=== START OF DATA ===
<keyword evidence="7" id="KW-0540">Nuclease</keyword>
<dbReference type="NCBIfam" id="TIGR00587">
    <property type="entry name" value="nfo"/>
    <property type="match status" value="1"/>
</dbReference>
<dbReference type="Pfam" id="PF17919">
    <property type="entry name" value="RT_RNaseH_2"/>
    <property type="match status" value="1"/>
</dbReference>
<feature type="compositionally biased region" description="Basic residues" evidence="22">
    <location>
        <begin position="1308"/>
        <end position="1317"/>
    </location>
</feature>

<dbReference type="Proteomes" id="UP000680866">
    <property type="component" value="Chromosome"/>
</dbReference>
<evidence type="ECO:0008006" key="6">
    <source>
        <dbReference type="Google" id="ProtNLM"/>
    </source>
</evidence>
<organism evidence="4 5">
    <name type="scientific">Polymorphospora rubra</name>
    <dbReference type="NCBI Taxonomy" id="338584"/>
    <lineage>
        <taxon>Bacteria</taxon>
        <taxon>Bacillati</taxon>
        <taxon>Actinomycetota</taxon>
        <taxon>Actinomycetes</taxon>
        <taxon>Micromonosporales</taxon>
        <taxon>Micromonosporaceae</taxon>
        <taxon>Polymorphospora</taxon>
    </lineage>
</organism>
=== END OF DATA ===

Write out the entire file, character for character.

<keyword evidence="7" id="KW-0540">Nuclease</keyword>
<dbReference type="NCBIfam" id="TIGR00587">
    <property type="entry name" value="nfo"/>
    <property type="match status" value="1"/>
</dbReference>
<dbReference type="Pfam" id="PF17919">
    <property type="entry name" value="RT_RNaseH_2"/>
    <property type="match status" value="1"/>
</dbReference>
<feature type="compositionally biased region" description="Basic residues" evidence="22">
    <location>
        <begin position="1308"/>
        <end position="1317"/>
    </location>
</feature>

<dbReference type="Proteomes" id="UP000680866">
    <property type="component" value="Chromosome"/>
</dbReference>
<evidence type="ECO:0008006" key="6">
    <source>
        <dbReference type="Google" id="ProtNLM"/>
    </source>
</evidence>
<organism evidence="4 5">
    <name type="scientific">Polymorphospora rubra</name>
    <dbReference type="NCBI Taxonomy" id="338584"/>
    <lineage>
        <taxon>Bacteria</taxon>
        <taxon>Bacillati</taxon>
        <taxon>Actinomycetota</taxon>
        <taxon>Actinomycetes</taxon>
        <taxon>Micromonosporales</taxon>
        <taxon>Micromonosporaceae</taxon>
        <taxon>Polymorphospora</taxon>
    </lineage>
</organism>